The more you hear candidates for lieutenant governor talk about why they want the job, the more you wonder why they’re running for it.
In most cases, they had far more power to affect the issues they promote from the jobs they’re leaving to seek the state’s mostly ceremonial No. 2 position.
State Sen. Norman Sakamoto’s website says that as lieutenant governor he "would like to take on education as his prime responsibility, if the next governor sees fit to use him that way."
To run for LG, where the current occupant couldn’t get a meeting on Furlough Fridays, Sakamoto is stepping down as Senate education chairman, which made him one of the half-dozen most influential people in the state in setting school policy.
And he didn’t have to wait around for the governor to see fit to use him; to the contrary, the governor can’t get much done in public schools unless the Senate education chairman sees fit.
Similarly, state Rep. Lyla Berg is giving up her spot as vice chairwoman of the House Education Committee to run for LG on a platform that leans heavily on schools policy.
State Rep. Jon Riki Karamatsu, who lists reducing violent crime by 40 percent as one of his issues, is giving up the House Judiciary chair, a far more influential platform on the matter.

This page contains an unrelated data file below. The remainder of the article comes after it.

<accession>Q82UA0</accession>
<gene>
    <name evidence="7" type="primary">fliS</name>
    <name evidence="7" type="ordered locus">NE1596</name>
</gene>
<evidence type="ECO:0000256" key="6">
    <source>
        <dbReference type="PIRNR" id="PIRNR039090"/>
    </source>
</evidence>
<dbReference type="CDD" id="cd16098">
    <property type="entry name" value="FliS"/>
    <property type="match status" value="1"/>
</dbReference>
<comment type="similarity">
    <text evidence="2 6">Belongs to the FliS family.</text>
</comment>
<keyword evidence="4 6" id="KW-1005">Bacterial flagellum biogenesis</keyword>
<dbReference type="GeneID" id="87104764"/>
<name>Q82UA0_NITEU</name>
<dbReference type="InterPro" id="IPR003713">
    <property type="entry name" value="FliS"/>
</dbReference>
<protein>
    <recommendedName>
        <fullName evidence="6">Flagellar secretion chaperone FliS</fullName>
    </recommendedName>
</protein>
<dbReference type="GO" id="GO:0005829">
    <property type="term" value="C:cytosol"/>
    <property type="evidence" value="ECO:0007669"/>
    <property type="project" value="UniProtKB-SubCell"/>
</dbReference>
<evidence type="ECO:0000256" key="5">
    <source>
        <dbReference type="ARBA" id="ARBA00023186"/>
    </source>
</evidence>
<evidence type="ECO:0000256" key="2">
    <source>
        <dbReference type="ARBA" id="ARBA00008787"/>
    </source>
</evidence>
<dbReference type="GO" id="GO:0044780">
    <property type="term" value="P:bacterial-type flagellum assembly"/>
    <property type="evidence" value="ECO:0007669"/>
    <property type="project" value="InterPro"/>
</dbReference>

Gary Hooser, who resigned as Senate majority leader to run for LG, says he’d use the office for "the power of the soapbox, the power to convene and the power to shine a light," but he had more real authority to do those things as majority leader.
The only leading Democrats not giving up more powerful jobs to run for LG are Brian Schatz, who was near the end of his term as Democratic Party chairman, and state Sen. Robert Bunda, whose influence in the Senate waned after he was deposed as president.
The undercurrent, of course, is that the winner could be our next governor, and in the recent Star-Advertiser poll, the 37-year-old Schatz led the pack ahead of Sakamoto, 63, Bunda, 63, and Hooser, 56.
The voter logic seems to be that if they’re hiring somebody to sit around for as long as eight years waiting for a promotion, they may as well go with a candidate young enough to have prime years left when the time comes.